Recently I've been following a blog about a baby with Hypoplastic Left Heart Syndrome (HLHS). It's a heart defect that causes the left side of the heart to be underdeveloped. The baby's father, Matt Hammitt, is the lead singer for Sanctus Real, an awesome Christian band (who happens to be coming to Rochester next month...I may have to go). Anyway, I found out about the blog after I saw a posting on Facebook about it, via a Christian radio station that had been giving their listeners updates so they could pray. The blog's address is http://bowensheart.com. The baby, whose name is Bowen, was born in August. He's been a little fighter ever since. There have been lots of ups and downs, but he's still hanging in there. He's got a lot of surgery in his future and already has a pretty significant scar down his chest. At one point his heart stopped and the medical staff spent a half hour pumping his heart through his open chest until the surgeon arrived. While his parents watched. I can't even imagine. Among the ups was the opportunity for the parents to hold their little boy fairly soon after surgery, after being told it would be weeks until they could hold him again. Can you imagine? Many postings on that blog have left me near tears. I just can't even fathom.
Even worse, there have been a couple stories that have come to light via that blog of other families whose babies were born with this defect, and their children didn't make it. I read through the one family's blog around the time their baby boy died (which wasn't that long ago--the funeral was only last weekend), and it was simply heartbreaking. To see them go from hopeful to devastated within a couple posts (there was even one simply saying that his heart had stopped) was a stunner. Seeing pictures of the baby drove it home even more. They weren't just words on a page...this was a living, breathing child. He looked so sweet and adorable, with big dark eyes. And now he's gone. Then Matt Hammitt posted on Bowen's blog about a couple who left their same hospital empty-handed after their baby died from a heart defect. He posted about not knowing what to say to them, and the whole thing just weighed heavy on my heart. I can't even fathom what those families are going through. Losing a child, even one that you knew would be born sick, has to be horrific. When you carry a child for nine months, go through the emotional roller coaster that is the conception process and pregnancy, that baby is forever a part of your heart.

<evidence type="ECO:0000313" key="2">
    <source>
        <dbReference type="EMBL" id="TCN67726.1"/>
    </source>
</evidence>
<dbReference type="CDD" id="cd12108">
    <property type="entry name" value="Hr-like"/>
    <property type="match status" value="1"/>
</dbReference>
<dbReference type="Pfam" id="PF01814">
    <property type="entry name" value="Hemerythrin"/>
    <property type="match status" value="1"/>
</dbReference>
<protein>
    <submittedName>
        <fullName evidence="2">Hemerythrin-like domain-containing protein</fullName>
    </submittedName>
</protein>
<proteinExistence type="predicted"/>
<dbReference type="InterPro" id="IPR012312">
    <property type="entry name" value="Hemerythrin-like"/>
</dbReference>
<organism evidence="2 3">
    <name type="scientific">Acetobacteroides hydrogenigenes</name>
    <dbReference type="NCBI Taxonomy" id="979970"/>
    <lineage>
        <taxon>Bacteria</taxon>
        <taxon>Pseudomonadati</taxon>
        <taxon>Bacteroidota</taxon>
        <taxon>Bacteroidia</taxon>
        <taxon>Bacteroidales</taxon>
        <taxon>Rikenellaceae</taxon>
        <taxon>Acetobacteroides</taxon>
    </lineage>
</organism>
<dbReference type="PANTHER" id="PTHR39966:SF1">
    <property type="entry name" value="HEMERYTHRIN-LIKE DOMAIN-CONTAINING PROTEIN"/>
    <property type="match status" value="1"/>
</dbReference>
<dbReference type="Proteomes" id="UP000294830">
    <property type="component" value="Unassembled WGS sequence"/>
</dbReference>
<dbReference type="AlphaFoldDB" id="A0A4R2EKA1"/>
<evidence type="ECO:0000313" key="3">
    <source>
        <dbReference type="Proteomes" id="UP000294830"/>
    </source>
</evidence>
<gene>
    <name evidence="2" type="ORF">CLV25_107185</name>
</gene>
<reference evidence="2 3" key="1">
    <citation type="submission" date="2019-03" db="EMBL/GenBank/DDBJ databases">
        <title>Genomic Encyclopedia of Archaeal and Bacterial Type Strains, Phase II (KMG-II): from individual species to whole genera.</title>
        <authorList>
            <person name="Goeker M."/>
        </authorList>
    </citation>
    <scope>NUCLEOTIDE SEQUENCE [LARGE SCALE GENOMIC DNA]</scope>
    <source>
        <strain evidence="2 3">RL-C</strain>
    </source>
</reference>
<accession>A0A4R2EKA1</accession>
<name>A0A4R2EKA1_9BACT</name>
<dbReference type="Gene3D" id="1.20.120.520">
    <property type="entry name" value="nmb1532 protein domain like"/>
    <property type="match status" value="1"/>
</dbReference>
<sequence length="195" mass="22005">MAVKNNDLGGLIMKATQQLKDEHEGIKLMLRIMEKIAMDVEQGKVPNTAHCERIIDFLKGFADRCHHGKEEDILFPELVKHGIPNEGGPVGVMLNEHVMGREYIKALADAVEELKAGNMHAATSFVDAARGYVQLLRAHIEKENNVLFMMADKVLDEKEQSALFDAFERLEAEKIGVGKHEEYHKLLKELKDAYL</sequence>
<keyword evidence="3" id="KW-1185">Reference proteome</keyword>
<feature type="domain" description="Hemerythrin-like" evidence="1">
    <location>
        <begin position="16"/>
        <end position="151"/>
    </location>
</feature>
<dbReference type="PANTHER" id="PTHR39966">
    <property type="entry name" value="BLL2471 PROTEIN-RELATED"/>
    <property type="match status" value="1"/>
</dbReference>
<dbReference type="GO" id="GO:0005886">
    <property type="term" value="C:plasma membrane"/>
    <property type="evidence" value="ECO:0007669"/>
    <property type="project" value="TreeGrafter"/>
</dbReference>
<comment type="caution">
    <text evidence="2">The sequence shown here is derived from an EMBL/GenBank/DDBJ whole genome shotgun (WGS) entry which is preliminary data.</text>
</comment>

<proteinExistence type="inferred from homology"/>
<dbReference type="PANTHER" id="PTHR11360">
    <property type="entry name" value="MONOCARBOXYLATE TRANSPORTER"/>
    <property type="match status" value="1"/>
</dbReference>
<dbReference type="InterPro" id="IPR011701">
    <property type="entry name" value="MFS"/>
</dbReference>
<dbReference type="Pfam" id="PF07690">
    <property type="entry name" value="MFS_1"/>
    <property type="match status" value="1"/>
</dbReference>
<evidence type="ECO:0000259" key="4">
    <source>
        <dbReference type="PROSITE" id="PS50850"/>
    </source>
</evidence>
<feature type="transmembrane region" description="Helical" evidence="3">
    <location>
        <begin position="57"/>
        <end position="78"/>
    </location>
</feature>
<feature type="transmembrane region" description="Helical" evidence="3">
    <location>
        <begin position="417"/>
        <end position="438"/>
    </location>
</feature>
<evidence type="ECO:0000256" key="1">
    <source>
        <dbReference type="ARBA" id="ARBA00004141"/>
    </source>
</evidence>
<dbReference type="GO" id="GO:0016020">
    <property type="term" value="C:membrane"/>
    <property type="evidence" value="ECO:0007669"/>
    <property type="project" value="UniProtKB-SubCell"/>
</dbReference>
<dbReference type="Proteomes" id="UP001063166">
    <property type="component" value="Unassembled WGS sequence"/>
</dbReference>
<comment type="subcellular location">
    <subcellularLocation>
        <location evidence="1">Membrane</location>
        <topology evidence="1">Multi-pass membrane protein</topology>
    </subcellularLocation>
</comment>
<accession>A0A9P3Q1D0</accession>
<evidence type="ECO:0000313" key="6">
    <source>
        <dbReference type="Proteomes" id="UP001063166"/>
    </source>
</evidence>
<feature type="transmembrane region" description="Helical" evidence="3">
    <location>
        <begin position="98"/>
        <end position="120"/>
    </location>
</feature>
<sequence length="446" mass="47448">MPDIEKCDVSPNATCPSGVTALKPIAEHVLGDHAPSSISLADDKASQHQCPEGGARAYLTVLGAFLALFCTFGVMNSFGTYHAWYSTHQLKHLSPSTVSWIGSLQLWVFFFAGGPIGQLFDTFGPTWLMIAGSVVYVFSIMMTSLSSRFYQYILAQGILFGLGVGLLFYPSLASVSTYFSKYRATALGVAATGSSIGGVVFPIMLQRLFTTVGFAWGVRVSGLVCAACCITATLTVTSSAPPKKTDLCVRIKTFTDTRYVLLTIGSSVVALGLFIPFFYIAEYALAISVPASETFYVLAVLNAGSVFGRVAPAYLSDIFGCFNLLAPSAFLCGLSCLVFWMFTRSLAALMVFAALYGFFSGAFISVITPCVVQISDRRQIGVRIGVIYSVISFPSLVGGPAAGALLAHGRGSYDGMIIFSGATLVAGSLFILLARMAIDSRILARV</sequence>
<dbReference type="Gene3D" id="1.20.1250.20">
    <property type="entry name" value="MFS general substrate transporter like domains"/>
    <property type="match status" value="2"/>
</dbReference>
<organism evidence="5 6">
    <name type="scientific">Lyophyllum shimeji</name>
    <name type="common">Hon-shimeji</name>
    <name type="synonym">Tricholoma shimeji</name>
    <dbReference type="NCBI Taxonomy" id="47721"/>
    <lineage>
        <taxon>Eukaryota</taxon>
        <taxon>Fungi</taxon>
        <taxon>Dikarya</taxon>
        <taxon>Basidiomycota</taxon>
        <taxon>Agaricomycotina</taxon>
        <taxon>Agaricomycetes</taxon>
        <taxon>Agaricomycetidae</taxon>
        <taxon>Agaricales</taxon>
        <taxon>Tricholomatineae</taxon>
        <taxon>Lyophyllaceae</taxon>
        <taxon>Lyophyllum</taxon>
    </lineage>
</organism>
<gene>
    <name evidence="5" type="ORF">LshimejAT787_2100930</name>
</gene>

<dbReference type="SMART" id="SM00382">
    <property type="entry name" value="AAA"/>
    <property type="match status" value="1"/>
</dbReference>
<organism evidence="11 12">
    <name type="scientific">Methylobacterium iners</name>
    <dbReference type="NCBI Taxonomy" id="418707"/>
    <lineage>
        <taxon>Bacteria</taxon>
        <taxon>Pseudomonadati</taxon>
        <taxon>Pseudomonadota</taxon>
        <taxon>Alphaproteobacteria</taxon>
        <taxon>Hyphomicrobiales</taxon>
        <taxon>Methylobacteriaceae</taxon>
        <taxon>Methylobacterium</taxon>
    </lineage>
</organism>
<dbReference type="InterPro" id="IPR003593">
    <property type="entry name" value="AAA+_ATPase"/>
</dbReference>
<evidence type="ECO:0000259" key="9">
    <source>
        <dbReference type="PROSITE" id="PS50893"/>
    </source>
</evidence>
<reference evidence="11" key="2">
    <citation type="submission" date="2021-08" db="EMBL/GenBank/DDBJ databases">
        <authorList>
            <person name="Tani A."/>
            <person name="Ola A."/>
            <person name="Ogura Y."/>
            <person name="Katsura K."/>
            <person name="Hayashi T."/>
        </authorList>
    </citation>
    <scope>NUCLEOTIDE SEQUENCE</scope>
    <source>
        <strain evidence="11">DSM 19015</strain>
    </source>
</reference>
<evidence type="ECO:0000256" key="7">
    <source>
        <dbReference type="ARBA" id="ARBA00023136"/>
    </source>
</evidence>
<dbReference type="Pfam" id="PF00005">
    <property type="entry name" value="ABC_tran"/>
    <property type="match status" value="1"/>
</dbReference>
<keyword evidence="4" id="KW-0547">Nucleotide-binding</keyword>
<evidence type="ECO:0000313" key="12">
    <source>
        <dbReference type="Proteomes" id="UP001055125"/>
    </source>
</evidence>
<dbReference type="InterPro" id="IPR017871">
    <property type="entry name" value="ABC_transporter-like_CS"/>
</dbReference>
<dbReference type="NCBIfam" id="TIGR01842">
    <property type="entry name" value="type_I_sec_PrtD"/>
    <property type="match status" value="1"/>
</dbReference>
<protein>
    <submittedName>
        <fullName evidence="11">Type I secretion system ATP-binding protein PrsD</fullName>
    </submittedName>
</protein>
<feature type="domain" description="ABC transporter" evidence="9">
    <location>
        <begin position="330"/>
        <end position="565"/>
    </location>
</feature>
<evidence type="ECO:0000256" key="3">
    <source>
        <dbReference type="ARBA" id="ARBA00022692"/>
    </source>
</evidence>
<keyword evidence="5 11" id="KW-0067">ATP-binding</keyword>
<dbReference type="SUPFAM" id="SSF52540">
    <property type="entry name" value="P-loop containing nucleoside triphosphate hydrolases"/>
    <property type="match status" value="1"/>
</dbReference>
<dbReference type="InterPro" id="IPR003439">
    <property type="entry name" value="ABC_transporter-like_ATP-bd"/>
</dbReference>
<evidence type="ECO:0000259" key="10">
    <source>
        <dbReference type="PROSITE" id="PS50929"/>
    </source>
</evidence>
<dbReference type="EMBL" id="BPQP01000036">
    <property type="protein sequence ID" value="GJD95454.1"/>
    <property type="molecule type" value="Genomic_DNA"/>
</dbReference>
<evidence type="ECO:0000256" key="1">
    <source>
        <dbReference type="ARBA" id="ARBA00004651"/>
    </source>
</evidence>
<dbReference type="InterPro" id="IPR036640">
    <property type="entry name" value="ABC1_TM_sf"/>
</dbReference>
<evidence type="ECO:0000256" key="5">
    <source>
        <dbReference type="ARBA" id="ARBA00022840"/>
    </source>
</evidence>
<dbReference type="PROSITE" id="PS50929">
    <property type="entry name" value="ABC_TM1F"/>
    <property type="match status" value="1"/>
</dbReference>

When Jacob was in the special care nursery after he was born, I was quite nervous about what would happen to him. While we were pretty sure it was nothing serious or life-threatening, I think the fact that low oxygen levels were part of his problem made me worry even more than I already did about SIDS. While there's no known cause of SIDS, it appears that it's sometimes caused by babies who work themselves into a spot where they're breathing the air they exhaled rather than fresh air, and slowly suffocate themselves. And I guess I just kept thinking that if something like that can happen to healthy babies, maybe Jacob's more prone to it if he's already having low oxygen issues. So, for at least a few moments, I did have to confront those fears of what would happen if we lost him. As I recall, one of my first thoughts was something to the effect of, "All that hard work for nothing." I know that sounds flippant, but perhaps it was all my exhausted brain could conjure up. It was the tail end of nine months of build-up, so much excitement and planning...and to have nothing to show for it would have left such a void, both physically and emotionally. Obviously we would have been devastated. We'd have mourned the fact that we'd never get to know this precious little boy, and mourned the loss of the phase of life we thought we were heading into. We also would have mourned the death of our innocence...of blindly thinking we could walk into the hospital and walk right back out with a healthy baby. Even with our issues I know I'll never take that for granted again. I also wondered how I'd deal with the nursery occupying our spare bedroom. Do you just close the door and forget it's there? Luckily, we never had to find out.